Canadian Consulting Engineer

Coal tar to be contained in Hamilton Harbour

November 16, 2007
By Canadian Consulting Engineer

The federal government has announced it will invest $30 million towards the clean-up of contaminated sediment in Ha...

The federal government has announced it will invest $30 million towards the clean-up of contaminated sediment in Hamilton Harbour.
The money is for the remediation of contaminated sediment in Randle Reef, an underwater deposit in the harbour of 630,000 cubic metres of heavily contaminated coal tar containing polycyclic aromatic hydrocarbons. The site is said to be second only to the Sydney Tar Ponds within Canada as a site contaminated by coal tar. The coal tar was deposited during industrial operations decades ago.
The remediation efforts are expected to take eight years, beginning in 2008. The province of Ontario, municipalities and local partners are expected to each contribute one third of the remaining costs.
The method chosen for the cleanup will involve the construction of a 9.5-hectare containment facility made of double-lined steel walls and with a clay bottom. The container will be built around the area with the heaviest contamination and will be used to store other sediment dredged from the surrounding area.
Once the dredging is complete the facility will be capped with clean fill. Most of the area will become a shipping pier, and the rest will be a naturalized shoreline.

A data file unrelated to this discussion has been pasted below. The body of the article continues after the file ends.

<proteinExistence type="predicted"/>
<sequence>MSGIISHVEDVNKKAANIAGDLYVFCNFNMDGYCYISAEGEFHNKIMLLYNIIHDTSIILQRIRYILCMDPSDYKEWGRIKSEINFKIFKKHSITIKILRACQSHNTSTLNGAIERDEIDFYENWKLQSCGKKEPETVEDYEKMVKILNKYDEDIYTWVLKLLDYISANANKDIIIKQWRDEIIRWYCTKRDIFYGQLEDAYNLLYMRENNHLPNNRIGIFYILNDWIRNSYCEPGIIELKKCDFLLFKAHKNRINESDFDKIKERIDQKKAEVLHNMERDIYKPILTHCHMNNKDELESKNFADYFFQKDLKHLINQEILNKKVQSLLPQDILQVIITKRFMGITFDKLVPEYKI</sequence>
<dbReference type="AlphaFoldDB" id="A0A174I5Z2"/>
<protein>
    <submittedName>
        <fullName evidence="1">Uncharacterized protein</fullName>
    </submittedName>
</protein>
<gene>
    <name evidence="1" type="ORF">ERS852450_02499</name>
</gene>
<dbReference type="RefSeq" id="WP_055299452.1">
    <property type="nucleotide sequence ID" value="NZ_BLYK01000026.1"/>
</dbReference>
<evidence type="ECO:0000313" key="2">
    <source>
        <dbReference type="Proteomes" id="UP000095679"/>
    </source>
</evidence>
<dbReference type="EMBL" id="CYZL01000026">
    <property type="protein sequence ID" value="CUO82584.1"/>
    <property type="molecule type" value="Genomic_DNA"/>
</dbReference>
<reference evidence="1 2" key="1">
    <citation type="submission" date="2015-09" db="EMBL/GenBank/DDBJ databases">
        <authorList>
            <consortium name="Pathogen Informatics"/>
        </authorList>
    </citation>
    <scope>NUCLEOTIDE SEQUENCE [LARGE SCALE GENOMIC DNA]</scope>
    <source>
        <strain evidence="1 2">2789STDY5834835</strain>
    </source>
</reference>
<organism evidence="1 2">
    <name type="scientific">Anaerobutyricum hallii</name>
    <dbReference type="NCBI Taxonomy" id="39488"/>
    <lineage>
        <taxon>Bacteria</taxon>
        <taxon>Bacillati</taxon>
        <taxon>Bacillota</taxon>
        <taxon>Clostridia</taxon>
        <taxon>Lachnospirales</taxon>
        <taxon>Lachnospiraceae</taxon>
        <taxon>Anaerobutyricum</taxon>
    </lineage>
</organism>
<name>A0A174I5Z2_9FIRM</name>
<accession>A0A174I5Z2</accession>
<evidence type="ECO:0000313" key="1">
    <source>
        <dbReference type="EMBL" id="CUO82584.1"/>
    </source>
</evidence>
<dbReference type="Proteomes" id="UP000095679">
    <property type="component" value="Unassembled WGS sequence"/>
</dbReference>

According to a release from Environment Canada, “this approach of confined disposal and beneficial use is standard. It has been used in the Netherlands and is being proposed in many European cases on a much larger scale.” The containment facility is expected to have a 200-year lifespan.
The conceptual design study for the clean-up project was done by Acres Associated. Currently, Arcadis BBL, a U.S. engineering company based in Denver, is doing the engineering design.Hamilton Harbour is the largest and most severely contaminated Canadian site within the Great Lakes. It is one of 43 “Areas of Concern” identified in the Great Lakes Water Quality Agreement between Canada and the United States.
The investment is part of the Canadian government’s Action Plan for Clean Water.


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